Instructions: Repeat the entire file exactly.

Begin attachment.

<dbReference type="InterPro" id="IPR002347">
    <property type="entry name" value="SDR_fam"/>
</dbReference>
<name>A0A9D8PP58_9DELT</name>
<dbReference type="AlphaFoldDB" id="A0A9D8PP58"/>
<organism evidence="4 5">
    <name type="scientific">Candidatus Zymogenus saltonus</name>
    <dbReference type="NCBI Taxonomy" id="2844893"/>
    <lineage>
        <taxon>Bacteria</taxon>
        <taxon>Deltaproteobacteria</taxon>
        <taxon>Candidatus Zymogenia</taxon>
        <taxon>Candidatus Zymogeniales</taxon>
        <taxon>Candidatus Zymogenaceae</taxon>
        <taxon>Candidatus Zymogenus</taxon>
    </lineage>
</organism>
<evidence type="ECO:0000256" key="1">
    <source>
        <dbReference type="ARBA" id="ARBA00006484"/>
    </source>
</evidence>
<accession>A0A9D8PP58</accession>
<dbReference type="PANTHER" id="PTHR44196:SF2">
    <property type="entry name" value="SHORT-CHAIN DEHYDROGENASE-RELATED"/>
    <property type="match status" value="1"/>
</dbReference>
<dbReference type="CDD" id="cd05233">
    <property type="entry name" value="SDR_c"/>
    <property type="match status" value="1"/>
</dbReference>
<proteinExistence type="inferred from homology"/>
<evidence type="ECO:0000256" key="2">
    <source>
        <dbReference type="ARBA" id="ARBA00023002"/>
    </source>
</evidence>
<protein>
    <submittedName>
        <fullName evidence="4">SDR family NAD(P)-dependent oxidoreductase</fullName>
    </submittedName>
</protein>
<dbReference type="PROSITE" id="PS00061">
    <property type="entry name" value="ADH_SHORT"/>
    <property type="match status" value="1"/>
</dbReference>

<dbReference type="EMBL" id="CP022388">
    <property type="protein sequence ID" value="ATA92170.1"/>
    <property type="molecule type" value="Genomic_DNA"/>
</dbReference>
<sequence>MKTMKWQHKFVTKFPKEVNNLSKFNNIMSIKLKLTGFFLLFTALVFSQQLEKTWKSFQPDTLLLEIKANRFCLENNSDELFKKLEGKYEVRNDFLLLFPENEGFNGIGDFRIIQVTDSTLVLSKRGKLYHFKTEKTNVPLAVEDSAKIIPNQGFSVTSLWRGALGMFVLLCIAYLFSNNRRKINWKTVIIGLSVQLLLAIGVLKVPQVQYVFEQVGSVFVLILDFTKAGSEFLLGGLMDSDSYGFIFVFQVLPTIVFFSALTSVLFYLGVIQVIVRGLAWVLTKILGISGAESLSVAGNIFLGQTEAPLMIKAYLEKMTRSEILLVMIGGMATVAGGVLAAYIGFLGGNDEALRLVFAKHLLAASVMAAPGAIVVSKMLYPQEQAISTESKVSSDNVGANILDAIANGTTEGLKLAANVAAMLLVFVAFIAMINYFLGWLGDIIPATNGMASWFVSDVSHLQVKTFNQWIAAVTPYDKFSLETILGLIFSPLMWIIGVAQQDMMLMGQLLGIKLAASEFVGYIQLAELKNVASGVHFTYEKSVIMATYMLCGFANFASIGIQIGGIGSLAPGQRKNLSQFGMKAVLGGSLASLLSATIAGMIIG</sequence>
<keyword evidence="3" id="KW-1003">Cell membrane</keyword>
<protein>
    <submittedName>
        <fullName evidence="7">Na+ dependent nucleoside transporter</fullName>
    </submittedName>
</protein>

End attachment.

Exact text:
<dbReference type="InterPro" id="IPR002347">
    <property type="entry name" value="SDR_fam"/>
</dbReference>
<name>A0A9D8PP58_9DELT</name>
<dbReference type="AlphaFoldDB" id="A0A9D8PP58"/>
<organism evidence="4 5">
    <name type="scientific">Candidatus Zymogenus saltonus</name>
    <dbReference type="NCBI Taxonomy" id="2844893"/>
    <lineage>
        <taxon>Bacteria</taxon>
        <taxon>Deltaproteobacteria</taxon>
        <taxon>Candidatus Zymogenia</taxon>
        <taxon>Candidatus Zymogeniales</taxon>
        <taxon>Candidatus Zymogenaceae</taxon>
        <taxon>Candidatus Zymogenus</taxon>
    </lineage>
</organism>
<evidence type="ECO:0000256" key="1">
    <source>
        <dbReference type="ARBA" id="ARBA00006484"/>
    </source>
</evidence>
<accession>A0A9D8PP58</accession>
<dbReference type="PANTHER" id="PTHR44196:SF2">
    <property type="entry name" value="SHORT-CHAIN DEHYDROGENASE-RELATED"/>
    <property type="match status" value="1"/>
</dbReference>
<dbReference type="CDD" id="cd05233">
    <property type="entry name" value="SDR_c"/>
    <property type="match status" value="1"/>
</dbReference>
<proteinExistence type="inferred from homology"/>
<evidence type="ECO:0000256" key="2">
    <source>
        <dbReference type="ARBA" id="ARBA00023002"/>
    </source>
</evidence>
<protein>
    <submittedName>
        <fullName evidence="4">SDR family NAD(P)-dependent oxidoreductase</fullName>
    </submittedName>
</protein>
<dbReference type="PROSITE" id="PS00061">
    <property type="entry name" value="ADH_SHORT"/>
    <property type="match status" value="1"/>
</dbReference>

<dbReference type="EMBL" id="CP022388">
    <property type="protein sequence ID" value="ATA92170.1"/>
    <property type="molecule type" value="Genomic_DNA"/>
</dbReference>
<sequence>MKTMKWQHKFVTKFPKEVNNLSKFNNIMSIKLKLTGFFLLFTALVFSQQLEKTWKSFQPDTLLLEIKANRFCLENNSDELFKKLEGKYEVRNDFLLLFPENEGFNGIGDFRIIQVTDSTLVLSKRGKLYHFKTEKTNVPLAVEDSAKIIPNQGFSVTSLWRGALGMFVLLCIAYLFSNNRRKINWKTVIIGLSVQLLLAIGVLKVPQVQYVFEQVGSVFVLILDFTKAGSEFLLGGLMDSDSYGFIFVFQVLPTIVFFSALTSVLFYLGVIQVIVRGLAWVLTKILGISGAESLSVAGNIFLGQTEAPLMIKAYLEKMTRSEILLVMIGGMATVAGGVLAAYIGFLGGNDEALRLVFAKHLLAASVMAAPGAIVVSKMLYPQEQAISTESKVSSDNVGANILDAIANGTTEGLKLAANVAAMLLVFVAFIAMINYFLGWLGDIIPATNGMASWFVSDVSHLQVKTFNQWIAAVTPYDKFSLETILGLIFSPLMWIIGVAQQDMMLMGQLLGIKLAASEFVGYIQLAELKNVASGVHFTYEKSVIMATYMLCGFANFASIGIQIGGIGSLAPGQRKNLSQFGMKAVLGGSLASLLSATIAGMIIG</sequence>
<keyword evidence="3" id="KW-1003">Cell membrane</keyword>
<protein>
    <submittedName>
        <fullName evidence="7">Na+ dependent nucleoside transporter</fullName>
    </submittedName>
</protein>